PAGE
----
Taxi rip offs


Jan 23, 2010
Hi all,
Just a quick word of warning for newcomers flying into BA. My brother-in-law just arrived yesterday in BA and was ripped off quite badly by some taxi drivers. Firstly, he was a little naive in letting them charge him 380 pesos to get into centre of town so we won't dwell on that - he was told 80 pesos is about standard fare from the airport into town. When he complained they motioned no english and he thought bugger it. Anyway, he passed over the money to pay upfront to some guy standing next to the radio cab (not the driver) and then was given back a bunch of 10s and told not enough money. The guy did a very quick swap of notes and being a bit flustered my BL did not notice this and thought he'd be ripped off at the cash counter in Sydney. So in the end they made about 600 pesos out of him for the ride. He checked with the money counter people in Sydney and they video it all so he definitely got ripped off by the taxi people in BA. It was gold and black cab with radio taxi as we'd advised him but he still got done by these shady characters. Ringing the police was a waste of time so I am going to publicise it here so hopefully it does not happen to more visitors. The police were like "oh those mafia guys yeah we know those guys they are always doing this sort of thing" - in other words don't even bother making a report. Apparently the mafia at the airport make it difficult for the legit operators to work so beware. We rang our consulate as well but that was a waste of time as well. Its probably happening everyday but no one seems to care too much :(.
There is a kiosk right at the door, with clearly posted prices- how hard is it to just queue up and get a legitimate taxi?

Sorry, but this person acted a fool, and when you do that, you can be ripped off, be it in Sydney or London or NYC.

When I have friends coming, I send a remis for them. It costs about the same, actually my regular guy is CHEAPER than the standard airport to towntaxi fare, and he will hold a sign up with their name. Its so easy to do that, why would you leave your relative hanging like that?
Did he not take a taxi from the stand? Just an FYI for future visits - when someone arrives, there is an authorized stand right when they walk out. They will pay a flat fee (is it 120 pesos now?) and someone will walk them to their taxi. No problems and in fact, they get a discount on their return trip.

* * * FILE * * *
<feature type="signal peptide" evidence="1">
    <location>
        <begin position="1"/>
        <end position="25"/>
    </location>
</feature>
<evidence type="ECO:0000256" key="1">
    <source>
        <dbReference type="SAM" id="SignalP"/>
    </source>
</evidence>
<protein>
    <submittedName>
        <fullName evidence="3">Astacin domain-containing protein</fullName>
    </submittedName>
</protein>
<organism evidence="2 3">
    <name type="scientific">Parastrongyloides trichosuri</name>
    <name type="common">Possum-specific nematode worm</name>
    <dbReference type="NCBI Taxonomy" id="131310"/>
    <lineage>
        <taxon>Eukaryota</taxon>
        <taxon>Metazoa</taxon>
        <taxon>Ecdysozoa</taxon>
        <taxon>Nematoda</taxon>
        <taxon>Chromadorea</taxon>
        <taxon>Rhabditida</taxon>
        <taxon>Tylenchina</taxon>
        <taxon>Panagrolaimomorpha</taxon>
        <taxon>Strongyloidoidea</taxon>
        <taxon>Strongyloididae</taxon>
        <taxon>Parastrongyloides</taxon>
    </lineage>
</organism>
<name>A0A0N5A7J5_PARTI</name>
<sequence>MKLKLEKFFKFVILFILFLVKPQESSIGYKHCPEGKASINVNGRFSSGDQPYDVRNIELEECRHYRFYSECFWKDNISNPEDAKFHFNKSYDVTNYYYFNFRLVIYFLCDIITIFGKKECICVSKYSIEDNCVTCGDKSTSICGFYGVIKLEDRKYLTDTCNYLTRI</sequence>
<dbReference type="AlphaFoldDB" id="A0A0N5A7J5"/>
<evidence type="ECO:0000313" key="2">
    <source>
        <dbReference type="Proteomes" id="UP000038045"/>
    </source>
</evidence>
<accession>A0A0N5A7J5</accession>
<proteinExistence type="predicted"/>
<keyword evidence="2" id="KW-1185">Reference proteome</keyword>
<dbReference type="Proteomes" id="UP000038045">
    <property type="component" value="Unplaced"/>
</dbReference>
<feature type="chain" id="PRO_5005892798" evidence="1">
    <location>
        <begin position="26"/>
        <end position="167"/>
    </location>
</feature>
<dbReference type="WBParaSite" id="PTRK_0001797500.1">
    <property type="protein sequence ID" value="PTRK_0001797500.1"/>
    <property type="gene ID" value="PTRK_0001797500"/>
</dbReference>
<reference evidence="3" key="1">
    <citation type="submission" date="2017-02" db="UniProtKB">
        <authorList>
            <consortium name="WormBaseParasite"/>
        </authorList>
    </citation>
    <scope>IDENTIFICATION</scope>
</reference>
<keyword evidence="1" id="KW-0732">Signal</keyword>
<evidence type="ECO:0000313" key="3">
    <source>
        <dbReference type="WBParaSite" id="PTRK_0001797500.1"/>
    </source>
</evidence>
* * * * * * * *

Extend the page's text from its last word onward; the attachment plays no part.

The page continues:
And I will give huge props to how honest they are - on my last trip, I had a mini-notebook (brand new!) fall out of my suitcase. I realized it after I got out of the cab. I called the main number and the taxi driver drove back to Cap Fed and returned it.
Yeah like Ries said, there are a couple of legitimate stands right outside the exit of the airport where you go and ask for a cab. Inside before you exit, there are a number of legitimate remis services. If you contract one fo those services, they are definitely more expensive than the taxis, but not outrageously.

It's not that the "taxi mafia" make it difficult for legitimate taxis to work - not at all. They prey on the unaware/naive by coming up and offering to take you to town for a good price. There are not many who do that, but enough. One should NEVER allow anyone who comes up to you to take your luggage and walk you directly to a cab.

Just so your brother-in-law (or anyone else) knows next time - even the legitimate workers for the stands (usually not the drivers themselves) may solicit your business, but they will ALWAYS go to one of the stands and get a ticket from the dispatcher before going to get a driver from their pool.

ALWAYS take your own bags to the taxi yourself so you can change your mind - if the guy who solicited your business goes directly to a parked cab (whether he's the driver or not) without first going to the dispatcher to get a ticket (a copy of which YOU get), turn around and go back!

It is actually possible to get a taxi that dropped someone off but does not have the license to get rides leaving the airport and they just want to get a return fare, but it's not worth the risk if you don't know the city and don't speak the language. It's also not worth the 20-50 pesos difference you'd pay/save between a taxi looking for a return fare (yet honest) and a taxi who is licensed to be at the airport.

There is a ton of info on this site about taking taxis from the airport and listing the precautions to take. It points out that before going to a place you've never been before (particularly if you don't speak the language!!) - don't arrive assuming that they are going to take care of you - read the information about the city before you arrive and be aware of the scams that are being run.
No matter how many times I warn my visitors, half of them think they can get a bargain if they bypass the taxi stands in the airport lobby and get a "special", cheaper taxi outside. Nine times out of ten they are ripped off, and the tenth passenger gets taken to the Ezeiza woods and stripped of everything, then left to fend for himself.

Sending a remise is a great idea: it costs exactly the same as taking one. I live out in San Isidro, and often send remises to pick up friends arriving on Buquebus. If I meet them with the remise, the return trip is billed at half-fare.

It is not unusual to establish a relationship with some remise driver.s Once you know and trust them, they will run errands, deliver packages, pick up people, and even pay bills. A trusted remise driver once drove from Belgrano carrying my ancient mother, her ancient dog, and an equally ancient spare bed she had in her attic tied on the roof of his car. Did not even want to be tipped. Many "remiseros" own their cars, so they are generally in very good shape.